- Two Nigerians based in the US, Oyekunle Olukotun and Oluwole Soboyejo, have made their country proud
- Oyekunle and Soboyejo recently got elected into the National Academy of Engineering
- Both Nigerian-Americans will be formally inducted alongside others during the NAE's annual meeting on October 3, 2021
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Two Nigerian-Americans, Oyekunle Olukotun and Oluwole Soboyejo, were recently elected into the United State's National Academy of Engineering (NAE).
Both Soboyejo and Olukotun were among the 104 new members and 24 international members elected to the NAE in March 2021.
Olukotun is a professor of electrical engineering and computer science, Stanford University, Stanford, Calif.
He earned his place at the academy following his contributions to on-chip multiprocessor architectures and advancement to commercial realization.
Oluwole is a senior vice president and provost, Worcester Polytechnic Institute, Northborough, Mass. The honour was bestowed on him based on his contributions to understanding dynamic behavior of materials and for leadership in STEM outreach in Africa.
After NYSC, 3 young Nigerians get instant civil service employments in their state governor, people react
Meanwhile, Olajumoke Awosika, chief executive officer of Fresh Fields Organic Farms in Ibaayin village, Ibadan, Oyo state spoke of her regret coming back to Nigeria.
The 57-year-old United States returnee claimed herdsmen attacks forced her to abandon her N20m farm.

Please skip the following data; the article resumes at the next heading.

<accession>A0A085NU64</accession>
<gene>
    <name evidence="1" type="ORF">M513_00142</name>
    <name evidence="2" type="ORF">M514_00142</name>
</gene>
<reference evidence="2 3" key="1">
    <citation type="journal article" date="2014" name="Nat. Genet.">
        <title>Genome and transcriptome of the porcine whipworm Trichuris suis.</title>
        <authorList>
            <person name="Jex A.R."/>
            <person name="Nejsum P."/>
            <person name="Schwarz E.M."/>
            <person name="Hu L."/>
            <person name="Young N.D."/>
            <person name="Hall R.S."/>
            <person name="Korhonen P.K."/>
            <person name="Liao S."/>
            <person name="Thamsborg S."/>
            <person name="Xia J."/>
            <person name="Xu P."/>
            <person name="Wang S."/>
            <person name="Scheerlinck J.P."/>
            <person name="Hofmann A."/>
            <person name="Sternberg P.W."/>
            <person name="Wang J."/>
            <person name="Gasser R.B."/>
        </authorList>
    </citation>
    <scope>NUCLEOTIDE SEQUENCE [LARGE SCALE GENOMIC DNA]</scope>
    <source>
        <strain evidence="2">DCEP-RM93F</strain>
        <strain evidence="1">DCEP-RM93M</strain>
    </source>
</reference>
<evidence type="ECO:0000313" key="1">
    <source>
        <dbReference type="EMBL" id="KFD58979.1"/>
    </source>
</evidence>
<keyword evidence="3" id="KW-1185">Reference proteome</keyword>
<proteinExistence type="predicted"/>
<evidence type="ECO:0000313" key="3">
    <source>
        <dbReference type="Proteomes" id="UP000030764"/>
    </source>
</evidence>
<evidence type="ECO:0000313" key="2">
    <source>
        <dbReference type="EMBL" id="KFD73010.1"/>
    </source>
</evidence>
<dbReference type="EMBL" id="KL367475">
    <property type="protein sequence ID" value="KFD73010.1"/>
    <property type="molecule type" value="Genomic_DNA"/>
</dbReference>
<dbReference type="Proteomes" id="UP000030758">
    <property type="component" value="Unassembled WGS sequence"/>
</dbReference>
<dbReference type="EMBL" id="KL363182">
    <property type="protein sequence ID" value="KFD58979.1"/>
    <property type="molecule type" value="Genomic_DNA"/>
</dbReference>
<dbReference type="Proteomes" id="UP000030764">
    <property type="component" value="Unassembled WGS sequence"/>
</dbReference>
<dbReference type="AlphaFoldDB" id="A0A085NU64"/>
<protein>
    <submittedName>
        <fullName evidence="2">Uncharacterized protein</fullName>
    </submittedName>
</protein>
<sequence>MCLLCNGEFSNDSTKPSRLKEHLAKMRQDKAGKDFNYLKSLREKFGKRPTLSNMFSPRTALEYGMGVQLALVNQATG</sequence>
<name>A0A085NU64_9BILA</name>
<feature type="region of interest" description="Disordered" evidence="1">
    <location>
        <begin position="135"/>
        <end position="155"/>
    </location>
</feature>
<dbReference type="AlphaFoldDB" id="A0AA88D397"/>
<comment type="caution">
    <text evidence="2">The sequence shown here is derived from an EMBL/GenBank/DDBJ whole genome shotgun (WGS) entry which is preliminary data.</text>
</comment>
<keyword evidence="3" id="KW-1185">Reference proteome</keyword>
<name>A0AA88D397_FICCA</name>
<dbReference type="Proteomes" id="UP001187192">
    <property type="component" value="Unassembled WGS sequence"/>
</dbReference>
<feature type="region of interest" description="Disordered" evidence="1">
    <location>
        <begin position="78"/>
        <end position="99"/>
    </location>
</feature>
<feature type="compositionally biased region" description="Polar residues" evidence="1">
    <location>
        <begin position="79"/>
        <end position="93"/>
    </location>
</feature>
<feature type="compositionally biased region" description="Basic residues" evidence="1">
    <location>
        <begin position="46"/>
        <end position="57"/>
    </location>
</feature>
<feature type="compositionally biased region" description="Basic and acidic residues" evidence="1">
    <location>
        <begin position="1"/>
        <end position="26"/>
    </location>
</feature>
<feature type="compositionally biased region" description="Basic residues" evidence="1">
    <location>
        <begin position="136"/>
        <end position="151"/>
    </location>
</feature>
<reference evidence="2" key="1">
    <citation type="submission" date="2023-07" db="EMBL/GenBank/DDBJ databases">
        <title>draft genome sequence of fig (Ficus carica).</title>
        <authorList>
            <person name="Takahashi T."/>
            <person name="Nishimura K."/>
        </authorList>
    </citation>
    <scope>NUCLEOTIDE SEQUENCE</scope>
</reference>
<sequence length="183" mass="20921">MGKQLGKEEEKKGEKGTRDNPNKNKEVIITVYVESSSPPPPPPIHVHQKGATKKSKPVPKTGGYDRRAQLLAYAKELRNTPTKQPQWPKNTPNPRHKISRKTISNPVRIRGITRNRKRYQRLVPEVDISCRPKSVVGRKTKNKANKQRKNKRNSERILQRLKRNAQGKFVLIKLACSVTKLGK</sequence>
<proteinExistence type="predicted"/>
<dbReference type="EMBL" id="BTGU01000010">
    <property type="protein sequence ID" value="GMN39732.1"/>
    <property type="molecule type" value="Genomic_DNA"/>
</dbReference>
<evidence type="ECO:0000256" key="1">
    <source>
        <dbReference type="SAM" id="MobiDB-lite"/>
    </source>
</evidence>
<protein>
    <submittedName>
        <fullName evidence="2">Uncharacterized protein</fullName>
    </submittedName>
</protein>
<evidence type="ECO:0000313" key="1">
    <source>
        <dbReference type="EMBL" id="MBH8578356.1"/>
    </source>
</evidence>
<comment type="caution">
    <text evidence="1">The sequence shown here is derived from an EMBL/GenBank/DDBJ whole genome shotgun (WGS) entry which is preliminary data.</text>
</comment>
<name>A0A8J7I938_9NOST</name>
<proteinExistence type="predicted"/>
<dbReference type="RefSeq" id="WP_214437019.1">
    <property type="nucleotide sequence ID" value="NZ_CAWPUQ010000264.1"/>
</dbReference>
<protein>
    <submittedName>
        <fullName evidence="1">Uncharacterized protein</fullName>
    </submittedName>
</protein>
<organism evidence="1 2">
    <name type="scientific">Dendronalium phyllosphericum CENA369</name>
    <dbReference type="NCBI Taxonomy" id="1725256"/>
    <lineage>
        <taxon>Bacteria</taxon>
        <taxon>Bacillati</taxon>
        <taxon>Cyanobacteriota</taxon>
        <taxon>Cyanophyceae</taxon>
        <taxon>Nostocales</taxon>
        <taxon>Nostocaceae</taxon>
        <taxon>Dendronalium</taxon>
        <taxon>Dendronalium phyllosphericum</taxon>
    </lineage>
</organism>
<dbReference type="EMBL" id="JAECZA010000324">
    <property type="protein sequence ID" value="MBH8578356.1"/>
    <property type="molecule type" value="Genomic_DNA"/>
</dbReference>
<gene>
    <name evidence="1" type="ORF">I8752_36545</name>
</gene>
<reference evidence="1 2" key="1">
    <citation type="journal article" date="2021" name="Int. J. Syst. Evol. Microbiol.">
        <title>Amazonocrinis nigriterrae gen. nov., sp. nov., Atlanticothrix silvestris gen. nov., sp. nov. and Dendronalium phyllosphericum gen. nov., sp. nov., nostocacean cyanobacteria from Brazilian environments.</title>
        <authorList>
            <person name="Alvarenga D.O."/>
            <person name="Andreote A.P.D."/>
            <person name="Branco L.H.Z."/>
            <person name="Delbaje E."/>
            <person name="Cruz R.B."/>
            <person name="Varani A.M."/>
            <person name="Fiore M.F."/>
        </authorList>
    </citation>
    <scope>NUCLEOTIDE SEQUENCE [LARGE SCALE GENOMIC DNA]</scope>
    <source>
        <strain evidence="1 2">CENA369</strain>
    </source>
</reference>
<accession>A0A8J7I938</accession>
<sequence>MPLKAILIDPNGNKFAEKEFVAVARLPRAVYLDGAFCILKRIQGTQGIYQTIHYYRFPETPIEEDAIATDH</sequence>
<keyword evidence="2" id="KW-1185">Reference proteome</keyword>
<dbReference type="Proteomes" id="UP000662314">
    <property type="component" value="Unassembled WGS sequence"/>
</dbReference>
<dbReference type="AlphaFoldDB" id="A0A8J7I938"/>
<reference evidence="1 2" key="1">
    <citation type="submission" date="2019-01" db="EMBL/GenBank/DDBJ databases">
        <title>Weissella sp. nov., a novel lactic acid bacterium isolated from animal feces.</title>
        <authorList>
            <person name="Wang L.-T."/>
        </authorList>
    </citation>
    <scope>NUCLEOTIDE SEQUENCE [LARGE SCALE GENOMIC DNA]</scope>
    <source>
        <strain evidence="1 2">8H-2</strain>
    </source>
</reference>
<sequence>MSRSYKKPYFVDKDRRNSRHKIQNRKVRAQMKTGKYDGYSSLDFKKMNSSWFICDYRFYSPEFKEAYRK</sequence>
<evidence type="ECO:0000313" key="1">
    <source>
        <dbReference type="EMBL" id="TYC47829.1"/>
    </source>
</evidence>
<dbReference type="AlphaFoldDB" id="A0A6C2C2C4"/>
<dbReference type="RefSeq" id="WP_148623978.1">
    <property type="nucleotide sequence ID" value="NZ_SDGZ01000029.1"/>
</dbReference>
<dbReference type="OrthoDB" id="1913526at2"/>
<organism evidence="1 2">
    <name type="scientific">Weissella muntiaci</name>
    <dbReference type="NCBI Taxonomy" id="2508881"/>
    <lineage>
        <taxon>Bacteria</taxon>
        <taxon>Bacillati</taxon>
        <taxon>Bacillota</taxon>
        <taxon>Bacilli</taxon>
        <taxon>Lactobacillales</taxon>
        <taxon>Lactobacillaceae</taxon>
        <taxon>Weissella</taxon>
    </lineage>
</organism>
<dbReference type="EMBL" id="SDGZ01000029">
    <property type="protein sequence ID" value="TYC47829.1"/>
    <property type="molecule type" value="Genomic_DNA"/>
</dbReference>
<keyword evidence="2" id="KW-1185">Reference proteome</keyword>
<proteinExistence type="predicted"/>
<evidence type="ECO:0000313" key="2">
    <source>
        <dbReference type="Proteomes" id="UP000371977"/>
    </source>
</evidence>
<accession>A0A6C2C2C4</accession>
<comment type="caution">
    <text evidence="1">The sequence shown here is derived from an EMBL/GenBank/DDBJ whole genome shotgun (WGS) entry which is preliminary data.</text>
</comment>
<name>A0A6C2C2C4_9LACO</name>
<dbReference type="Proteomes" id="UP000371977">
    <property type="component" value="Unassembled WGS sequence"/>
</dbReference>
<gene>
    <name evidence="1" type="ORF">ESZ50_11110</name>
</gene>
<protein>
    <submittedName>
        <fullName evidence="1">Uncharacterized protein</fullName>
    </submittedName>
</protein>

In fact, she claimed that when the killings got out of hand, she had to think of her own safety and that of the workers.
"The plantains were supposed to have been harvested in February; they were worth about N1.5m. It is supposed to be continuous harvest."
Going further, she called on the federal government to allow citizens to bear arms. According to her, if she was licenced, she would go back to the farm and dare any herdsman.
Also, a Nigerian man residing in the United States made shocking revelations as to why most of his fellow countrymen seeking academic opportunities in the states are not granted students visa.
In series of tweets on his Twitter handle @MisterNigerD, he said the key to scaling through the visa application hurdle is not giving the consular at the embassy any reason to believe that you will be staying back in the US after your studies.
He stated that another huge pitfall to avoid is to say that one would be getting a job when he or she school was on holiday in the state. This, according to him, would get the person's visa application denied.
Onyirioha Nnamdi is a graduate of Literature and English Language at the University of Lagos. He is a Politics/Current Affairs Editor who writes on news and political topics for Legit.ng. He brings into his reporting a wealth of experience in creative and analytical writing. Nnamdi has a major interest in local and global politics.